Parts of our political class are indulging the politics of envy. It’s time to value wealth creators

It is all too easy to confuse wealth creation with wealth itself.  As Conservatives we must be staunch defenders of wealth creation, although this does not mean we should automatically defend inherited privilege and unearned wealth.

Like many of my fellow Conservative colleagues, I am becoming increasingly alarmed at the level of anti-business rhetoric emanating not just from the media, but from too many other MPs.  In times of austerity we must be especially careful not to be drawn into the left-wing trap of lambasting successful business owners, leaders and entrepreneurs with the divisive and flawed politics of envy.

We all want to see the jobs created and incomes generated that will lift us out of the current economic mess.  The last government left our country on the brink of bankruptcy with the biggest debt and deficit in our peacetime history.  We cannot repair the damage by striking out at those people who are in a position to put things right.  The question is how to get those people with the money, and an appetite for risk and hard work, to invest their cash and effort into UK businesses.

The media narrative often underpins the politics of envy by suggesting that high rewards for entrepreneurs and profitable businesses are part of the problem rather than part of the solution.  But we must celebrate profits made in Britain.  The bigger the profits made, the louder the cheer should be.  These profits are invested to create new jobs, paid in taxes to subsidize the rest of society and returned as dividends to pensioners through their pension funds.

Financiers, bankers, private equity investors and hedge fund managers can supply the money-flows needed to revitalize UK businesses.  If they are encouraged to operate in an appropriately regulated and competitive market, these are the very people with the resources on hand to instantly boost investment and economic growth.  So it is doubly disappointing when some of our political class continue to fall prey to the same lazy narrative, which excuses government failure to set the right regulatory framework, and persists with the mantra that rewards for success are somehow morally questionable.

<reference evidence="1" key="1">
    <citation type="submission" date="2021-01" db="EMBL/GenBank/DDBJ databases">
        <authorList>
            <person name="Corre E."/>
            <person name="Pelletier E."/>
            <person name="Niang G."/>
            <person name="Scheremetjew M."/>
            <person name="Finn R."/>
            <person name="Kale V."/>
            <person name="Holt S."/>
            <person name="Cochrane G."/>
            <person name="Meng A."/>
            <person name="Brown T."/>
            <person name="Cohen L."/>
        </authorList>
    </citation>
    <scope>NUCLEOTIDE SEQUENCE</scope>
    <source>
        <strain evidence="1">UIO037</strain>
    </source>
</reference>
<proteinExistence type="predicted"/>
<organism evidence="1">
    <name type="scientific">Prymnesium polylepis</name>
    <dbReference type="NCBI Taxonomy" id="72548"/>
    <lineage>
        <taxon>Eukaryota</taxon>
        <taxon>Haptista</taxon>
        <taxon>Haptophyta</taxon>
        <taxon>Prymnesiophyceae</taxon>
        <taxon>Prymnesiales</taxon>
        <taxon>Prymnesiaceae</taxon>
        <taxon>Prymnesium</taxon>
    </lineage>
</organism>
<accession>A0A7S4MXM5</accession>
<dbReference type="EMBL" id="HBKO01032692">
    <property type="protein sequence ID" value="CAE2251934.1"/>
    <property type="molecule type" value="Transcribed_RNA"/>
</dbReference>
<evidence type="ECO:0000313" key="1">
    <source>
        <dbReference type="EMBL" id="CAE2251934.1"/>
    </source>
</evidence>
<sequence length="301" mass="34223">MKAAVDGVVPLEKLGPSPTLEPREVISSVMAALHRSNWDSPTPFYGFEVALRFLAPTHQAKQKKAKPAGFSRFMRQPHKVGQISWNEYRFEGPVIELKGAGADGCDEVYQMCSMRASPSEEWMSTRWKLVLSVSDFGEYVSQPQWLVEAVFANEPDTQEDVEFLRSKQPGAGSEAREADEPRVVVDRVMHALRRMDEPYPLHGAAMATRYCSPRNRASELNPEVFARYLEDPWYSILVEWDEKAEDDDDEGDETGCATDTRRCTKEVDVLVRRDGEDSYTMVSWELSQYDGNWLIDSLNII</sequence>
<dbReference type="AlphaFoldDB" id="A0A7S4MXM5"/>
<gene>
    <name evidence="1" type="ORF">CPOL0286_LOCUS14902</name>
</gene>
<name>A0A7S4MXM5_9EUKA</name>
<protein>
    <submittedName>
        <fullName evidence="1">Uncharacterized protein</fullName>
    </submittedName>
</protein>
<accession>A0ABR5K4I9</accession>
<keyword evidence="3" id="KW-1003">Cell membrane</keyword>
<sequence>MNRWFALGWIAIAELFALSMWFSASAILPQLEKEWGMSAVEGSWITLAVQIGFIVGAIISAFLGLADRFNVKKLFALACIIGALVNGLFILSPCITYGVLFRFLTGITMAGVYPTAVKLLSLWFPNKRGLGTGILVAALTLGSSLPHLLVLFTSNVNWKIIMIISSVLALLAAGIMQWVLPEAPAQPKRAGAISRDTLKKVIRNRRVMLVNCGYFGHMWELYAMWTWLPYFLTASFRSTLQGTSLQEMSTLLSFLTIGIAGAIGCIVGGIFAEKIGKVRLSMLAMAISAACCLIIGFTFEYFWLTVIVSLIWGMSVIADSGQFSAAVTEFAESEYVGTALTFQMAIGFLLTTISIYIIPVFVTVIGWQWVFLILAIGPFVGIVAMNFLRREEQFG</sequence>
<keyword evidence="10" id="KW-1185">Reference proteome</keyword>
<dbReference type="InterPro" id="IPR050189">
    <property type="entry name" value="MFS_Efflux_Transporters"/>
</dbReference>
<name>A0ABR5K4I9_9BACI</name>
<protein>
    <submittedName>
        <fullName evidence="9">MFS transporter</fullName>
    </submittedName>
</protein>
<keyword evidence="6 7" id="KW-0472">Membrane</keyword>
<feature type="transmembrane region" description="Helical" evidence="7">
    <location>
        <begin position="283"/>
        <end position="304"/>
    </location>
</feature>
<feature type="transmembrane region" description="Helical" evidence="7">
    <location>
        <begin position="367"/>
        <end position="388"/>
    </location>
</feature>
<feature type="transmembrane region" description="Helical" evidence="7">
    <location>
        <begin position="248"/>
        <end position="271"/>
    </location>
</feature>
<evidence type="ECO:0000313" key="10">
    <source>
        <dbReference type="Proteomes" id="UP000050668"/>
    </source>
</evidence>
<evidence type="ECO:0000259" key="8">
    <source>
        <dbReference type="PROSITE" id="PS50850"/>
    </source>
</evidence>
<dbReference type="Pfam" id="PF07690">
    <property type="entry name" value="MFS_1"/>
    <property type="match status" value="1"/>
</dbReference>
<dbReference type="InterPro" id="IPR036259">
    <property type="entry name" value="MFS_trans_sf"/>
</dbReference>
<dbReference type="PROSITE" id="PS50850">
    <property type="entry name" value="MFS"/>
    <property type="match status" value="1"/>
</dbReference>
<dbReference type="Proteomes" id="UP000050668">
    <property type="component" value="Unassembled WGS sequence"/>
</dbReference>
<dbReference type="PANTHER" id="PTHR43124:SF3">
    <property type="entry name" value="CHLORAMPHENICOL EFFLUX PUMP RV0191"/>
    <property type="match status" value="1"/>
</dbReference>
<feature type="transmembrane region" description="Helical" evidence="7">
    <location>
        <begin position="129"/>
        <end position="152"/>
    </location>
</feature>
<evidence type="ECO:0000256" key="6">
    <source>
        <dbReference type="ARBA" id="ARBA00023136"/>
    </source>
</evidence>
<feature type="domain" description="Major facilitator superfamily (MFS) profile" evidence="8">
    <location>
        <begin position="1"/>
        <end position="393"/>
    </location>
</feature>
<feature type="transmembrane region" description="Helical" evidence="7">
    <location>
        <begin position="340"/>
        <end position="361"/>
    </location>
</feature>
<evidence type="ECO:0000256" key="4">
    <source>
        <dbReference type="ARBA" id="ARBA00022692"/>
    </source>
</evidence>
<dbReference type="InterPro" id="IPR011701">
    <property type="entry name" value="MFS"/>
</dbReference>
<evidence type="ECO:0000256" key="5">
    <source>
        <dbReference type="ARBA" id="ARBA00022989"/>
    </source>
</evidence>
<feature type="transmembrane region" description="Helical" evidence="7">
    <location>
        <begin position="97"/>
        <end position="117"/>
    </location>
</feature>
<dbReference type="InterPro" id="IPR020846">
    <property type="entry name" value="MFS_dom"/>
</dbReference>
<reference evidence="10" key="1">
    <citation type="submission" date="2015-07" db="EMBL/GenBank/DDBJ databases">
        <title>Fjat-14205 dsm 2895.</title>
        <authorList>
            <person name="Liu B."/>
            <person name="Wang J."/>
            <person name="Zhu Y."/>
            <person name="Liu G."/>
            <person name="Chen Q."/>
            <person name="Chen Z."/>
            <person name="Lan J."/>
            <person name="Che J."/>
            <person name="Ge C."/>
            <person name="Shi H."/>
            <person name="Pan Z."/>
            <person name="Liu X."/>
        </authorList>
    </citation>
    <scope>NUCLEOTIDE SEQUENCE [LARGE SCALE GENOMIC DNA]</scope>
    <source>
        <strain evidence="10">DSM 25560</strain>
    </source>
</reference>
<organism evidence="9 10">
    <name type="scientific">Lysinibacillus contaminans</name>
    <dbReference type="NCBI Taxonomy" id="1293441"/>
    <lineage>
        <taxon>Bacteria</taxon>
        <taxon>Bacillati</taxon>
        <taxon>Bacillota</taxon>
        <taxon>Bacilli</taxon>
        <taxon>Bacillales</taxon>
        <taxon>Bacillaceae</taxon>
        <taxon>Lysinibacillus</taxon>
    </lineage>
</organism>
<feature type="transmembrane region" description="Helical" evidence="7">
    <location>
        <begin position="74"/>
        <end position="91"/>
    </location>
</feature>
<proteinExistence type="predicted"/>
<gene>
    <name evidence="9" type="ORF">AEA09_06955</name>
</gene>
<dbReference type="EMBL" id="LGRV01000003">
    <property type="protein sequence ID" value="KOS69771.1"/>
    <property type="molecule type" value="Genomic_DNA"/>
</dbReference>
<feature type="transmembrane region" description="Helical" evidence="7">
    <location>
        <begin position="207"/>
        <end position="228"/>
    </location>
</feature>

If we want to reduce income tax for low and middle income earners and provide decent public services for the least able, we must encourage business investment.  Small and medium sized businesses provide 59% of our private sector jobs.  They also pay 53% of business taxes.  We should be urging rewards for success and we must value those highly profitable businesses that are, self-evidently, doing things well. On the flip side, if we are to get value-for-money from our public services we must spend taxpayers’ money wisely.  We must be more than willing to employ the expertise of effective consultants, rather than stereotype them as a group of scoundrels on the make.

Underlying these negative attitudes to wealth creators is a dangerous tendency to “groupism”.  The public is often led to believe that all bankers are to blame for the financial crisis, although the vast majority played by the rules; profitable businesses are selfish, even though they create jobs and pay the taxes we need; and consultants are parasites, when they are employed in improving public services and saving taxpayers’ money.

As Conservatives we must call time on these divisive and self-defeating attitudes.  The 2012 Budget went some way to ensuring that Britain is open for business, but we must go further in openly welcoming the energy, determination and drive demonstrated by our private business culture, so that overseas investors will not be deterred.

I look forward to the day when we live in a Britain where our political leaders unashamedly welcome aspiration and applaud big profits and rewards for success.  Thriving and vibrant British businesses are the only way for us to emerge from our dire economic circumstances.  We must be unapologetic in saying so. It may be unfashionable to value the work of wealth creators, it is better than the alternative of mass unemployment and soaring taxes for low and middle income families.